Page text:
Having grown up on a farm in Northern California, Sandy is intensely interested in traditional farming, and has turned her estate into an organic farm, raising pesticide free vegetables and rare, endangered breeds of cattle, which she sells at her Home Farm grocery in nearby Middleburg. Home Farm also sells organic produce grown on local estates owned by margarine heiress Dielle Fleischmann and Mars candy billionaire Jacqueline Mars, whom Sandy has nicknamed “the lettuce queen.”
But, back to the fight she had with her Upperville neighbors in 2001, when she was trying to open an English-style pub. “I like the custom in England of going into a tavern by yourself, sitting down, having dinner, and meeting people,” says Sandy. “As opposed to eating at home by yourself in front of the TV and turning into Jeffrey Dahmer.” The old money neighbors, however, did everything in their power to stop Sandy from bringing this unwanted commercial enterprise to their tidy little hunt country fiefdom, until she finally threatened to tear down the circa-1750 Carr House, that she had bought as the pub’s home, and replace it with low-income housing. Almost immediately she received permission to open a sixty-seat restaurant.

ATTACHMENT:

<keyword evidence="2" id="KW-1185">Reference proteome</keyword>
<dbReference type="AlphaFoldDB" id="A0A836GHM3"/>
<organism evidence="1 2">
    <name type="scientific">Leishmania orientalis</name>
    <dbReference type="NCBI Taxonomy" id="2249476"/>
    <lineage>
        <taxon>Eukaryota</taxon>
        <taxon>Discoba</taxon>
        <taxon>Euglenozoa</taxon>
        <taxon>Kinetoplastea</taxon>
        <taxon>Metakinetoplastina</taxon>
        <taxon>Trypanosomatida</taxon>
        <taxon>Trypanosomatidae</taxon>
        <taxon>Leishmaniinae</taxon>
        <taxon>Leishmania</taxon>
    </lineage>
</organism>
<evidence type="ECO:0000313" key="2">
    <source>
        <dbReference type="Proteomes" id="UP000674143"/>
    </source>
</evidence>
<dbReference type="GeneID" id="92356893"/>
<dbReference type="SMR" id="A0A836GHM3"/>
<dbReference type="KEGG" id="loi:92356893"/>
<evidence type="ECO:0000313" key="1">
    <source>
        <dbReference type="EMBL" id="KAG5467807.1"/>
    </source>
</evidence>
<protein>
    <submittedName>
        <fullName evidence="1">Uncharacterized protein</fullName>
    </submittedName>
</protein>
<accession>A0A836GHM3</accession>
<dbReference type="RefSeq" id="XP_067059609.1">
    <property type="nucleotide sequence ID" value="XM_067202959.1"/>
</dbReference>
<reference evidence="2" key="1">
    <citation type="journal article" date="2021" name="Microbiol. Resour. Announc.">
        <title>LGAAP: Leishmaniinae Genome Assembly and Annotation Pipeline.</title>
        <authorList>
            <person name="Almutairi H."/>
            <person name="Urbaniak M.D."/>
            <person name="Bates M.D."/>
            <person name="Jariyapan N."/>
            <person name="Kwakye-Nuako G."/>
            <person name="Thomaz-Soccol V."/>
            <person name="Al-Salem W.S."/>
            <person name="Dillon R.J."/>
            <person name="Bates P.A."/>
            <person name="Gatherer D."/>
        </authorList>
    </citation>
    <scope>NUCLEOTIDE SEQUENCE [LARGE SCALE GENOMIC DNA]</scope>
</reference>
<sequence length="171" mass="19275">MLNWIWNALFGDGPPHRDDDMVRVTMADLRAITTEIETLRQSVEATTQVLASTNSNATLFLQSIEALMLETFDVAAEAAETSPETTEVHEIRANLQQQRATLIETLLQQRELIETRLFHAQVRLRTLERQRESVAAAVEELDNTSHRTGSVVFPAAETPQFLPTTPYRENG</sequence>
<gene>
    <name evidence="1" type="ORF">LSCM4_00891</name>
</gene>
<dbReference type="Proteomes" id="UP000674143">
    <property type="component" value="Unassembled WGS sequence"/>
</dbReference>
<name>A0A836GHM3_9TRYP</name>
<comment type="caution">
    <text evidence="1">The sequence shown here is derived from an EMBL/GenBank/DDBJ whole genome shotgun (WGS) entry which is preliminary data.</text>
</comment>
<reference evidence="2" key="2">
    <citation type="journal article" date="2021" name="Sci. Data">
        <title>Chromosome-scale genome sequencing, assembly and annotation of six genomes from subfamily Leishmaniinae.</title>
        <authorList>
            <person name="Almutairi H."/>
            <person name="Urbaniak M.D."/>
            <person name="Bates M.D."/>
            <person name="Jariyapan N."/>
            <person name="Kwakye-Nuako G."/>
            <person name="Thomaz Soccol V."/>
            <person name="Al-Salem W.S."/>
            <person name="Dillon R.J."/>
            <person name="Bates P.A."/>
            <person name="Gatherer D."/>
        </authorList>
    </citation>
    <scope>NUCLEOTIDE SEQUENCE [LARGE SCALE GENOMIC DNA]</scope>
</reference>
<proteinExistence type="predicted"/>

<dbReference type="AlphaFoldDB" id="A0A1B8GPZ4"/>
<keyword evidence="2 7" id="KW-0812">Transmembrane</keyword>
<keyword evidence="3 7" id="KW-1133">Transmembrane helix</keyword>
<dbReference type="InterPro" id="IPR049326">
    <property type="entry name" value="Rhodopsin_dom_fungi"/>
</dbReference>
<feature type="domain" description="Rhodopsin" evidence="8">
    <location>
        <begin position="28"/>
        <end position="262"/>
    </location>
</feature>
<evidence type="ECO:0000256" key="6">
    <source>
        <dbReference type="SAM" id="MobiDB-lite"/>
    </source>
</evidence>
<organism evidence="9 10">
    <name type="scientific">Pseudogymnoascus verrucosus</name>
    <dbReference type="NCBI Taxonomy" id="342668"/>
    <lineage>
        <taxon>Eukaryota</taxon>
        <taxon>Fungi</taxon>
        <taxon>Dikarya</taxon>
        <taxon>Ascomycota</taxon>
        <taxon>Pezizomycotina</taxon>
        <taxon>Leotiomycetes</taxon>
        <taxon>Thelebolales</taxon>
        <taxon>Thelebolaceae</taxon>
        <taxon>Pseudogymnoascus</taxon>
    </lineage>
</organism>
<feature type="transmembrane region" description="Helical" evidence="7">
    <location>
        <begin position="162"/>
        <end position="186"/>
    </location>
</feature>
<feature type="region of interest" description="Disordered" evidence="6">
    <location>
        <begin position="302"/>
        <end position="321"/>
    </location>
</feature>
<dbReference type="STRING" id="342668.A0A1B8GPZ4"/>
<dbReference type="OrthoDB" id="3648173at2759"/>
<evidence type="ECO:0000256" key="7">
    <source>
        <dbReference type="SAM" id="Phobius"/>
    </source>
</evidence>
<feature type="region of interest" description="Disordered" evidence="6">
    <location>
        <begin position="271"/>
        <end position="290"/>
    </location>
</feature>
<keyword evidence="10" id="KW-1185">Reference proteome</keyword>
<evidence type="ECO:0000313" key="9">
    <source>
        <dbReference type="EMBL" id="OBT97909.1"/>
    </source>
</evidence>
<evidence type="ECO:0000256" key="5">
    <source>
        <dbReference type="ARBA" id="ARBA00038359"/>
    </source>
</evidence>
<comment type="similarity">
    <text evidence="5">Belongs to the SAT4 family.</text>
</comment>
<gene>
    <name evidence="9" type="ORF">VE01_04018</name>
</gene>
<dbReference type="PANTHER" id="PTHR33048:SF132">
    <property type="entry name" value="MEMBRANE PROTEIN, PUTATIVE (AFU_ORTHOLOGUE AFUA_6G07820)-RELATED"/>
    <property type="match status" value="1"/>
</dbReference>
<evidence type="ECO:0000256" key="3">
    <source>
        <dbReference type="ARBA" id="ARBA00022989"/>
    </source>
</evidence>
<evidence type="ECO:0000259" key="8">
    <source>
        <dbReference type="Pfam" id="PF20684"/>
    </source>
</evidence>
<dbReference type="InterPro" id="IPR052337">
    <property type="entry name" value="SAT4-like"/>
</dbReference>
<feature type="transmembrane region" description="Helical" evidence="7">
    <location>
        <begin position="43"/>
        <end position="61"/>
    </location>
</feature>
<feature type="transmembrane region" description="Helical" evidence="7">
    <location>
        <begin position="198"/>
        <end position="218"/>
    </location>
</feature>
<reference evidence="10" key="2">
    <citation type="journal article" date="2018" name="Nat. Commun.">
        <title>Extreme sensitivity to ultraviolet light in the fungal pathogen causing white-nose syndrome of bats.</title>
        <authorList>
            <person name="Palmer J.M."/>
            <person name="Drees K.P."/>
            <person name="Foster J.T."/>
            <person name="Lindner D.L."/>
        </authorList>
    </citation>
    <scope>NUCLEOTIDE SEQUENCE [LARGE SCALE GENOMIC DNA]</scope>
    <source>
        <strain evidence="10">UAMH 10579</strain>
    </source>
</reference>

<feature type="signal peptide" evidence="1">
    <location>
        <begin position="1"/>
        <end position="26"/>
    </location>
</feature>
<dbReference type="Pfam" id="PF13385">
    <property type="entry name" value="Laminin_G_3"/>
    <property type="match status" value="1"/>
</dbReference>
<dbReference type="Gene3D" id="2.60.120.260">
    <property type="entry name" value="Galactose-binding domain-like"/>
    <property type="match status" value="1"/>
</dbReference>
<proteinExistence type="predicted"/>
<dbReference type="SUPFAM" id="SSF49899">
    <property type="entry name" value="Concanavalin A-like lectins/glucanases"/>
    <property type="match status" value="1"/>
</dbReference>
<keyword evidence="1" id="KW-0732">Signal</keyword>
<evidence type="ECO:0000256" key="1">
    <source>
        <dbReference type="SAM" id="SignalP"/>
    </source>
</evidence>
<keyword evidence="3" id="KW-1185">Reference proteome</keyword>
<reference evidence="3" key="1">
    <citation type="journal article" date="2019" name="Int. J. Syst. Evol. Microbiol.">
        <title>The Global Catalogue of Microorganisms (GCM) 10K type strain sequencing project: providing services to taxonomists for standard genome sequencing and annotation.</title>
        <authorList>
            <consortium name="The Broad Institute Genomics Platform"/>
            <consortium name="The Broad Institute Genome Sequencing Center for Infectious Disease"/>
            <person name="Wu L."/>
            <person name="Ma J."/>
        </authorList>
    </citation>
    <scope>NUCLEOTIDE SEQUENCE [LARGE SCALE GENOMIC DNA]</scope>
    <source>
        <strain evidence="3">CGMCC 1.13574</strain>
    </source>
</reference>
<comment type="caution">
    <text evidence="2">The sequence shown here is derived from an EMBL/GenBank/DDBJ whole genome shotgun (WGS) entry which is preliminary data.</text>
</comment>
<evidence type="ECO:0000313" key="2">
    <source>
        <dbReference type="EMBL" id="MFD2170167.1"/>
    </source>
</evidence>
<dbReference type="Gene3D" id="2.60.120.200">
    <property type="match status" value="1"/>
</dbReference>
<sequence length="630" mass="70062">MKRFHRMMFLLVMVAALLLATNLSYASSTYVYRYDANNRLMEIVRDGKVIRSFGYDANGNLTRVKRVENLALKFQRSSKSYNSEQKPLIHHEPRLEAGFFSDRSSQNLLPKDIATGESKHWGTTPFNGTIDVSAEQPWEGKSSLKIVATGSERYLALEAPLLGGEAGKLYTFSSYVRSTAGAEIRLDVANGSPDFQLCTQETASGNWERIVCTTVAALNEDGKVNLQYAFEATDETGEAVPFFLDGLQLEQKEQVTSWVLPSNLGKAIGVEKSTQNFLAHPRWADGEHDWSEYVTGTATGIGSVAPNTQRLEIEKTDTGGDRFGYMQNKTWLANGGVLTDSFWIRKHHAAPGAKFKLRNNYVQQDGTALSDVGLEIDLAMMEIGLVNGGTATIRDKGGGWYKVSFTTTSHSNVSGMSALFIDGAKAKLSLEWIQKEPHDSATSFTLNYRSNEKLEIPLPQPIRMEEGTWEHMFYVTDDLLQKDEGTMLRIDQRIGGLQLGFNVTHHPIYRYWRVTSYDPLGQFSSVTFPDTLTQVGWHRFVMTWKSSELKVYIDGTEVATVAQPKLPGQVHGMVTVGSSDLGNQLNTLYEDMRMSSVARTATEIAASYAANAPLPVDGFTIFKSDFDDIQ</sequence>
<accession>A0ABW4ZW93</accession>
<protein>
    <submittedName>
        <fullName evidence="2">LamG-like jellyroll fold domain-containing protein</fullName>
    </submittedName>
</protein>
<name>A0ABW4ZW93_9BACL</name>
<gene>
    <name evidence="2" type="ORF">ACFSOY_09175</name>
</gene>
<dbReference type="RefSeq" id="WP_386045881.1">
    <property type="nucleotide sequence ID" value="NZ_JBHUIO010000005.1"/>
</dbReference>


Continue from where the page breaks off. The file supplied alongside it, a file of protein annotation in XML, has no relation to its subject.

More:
Today, one almost expects to see Sandy’s former adversaries’ heads mounted on the walls of her Hunter’s Head Tavern. Instead, many regularly pop in along with the many other visitors who flock to the pub to enjoy shepherd’s pie, seven different kinds of organic homemade sausage, finger sandwiches and savory scones. Sandy, meanwhile, is locked away in her beyond state-of-the-art recording studio, working on a new project, mixing an 18- member choir singing antiphonal music, while developing advanced digital sound technology that she hopes will allow us all to get past the limitations of compact discs. Why does she keep starting up new, seemingly unrelated enterprises, when she’s already got so much going on? “The hardest thing to do is explain something you don’t really understand to someone else,” she says. I’m sure her Upperville neighbors would agree.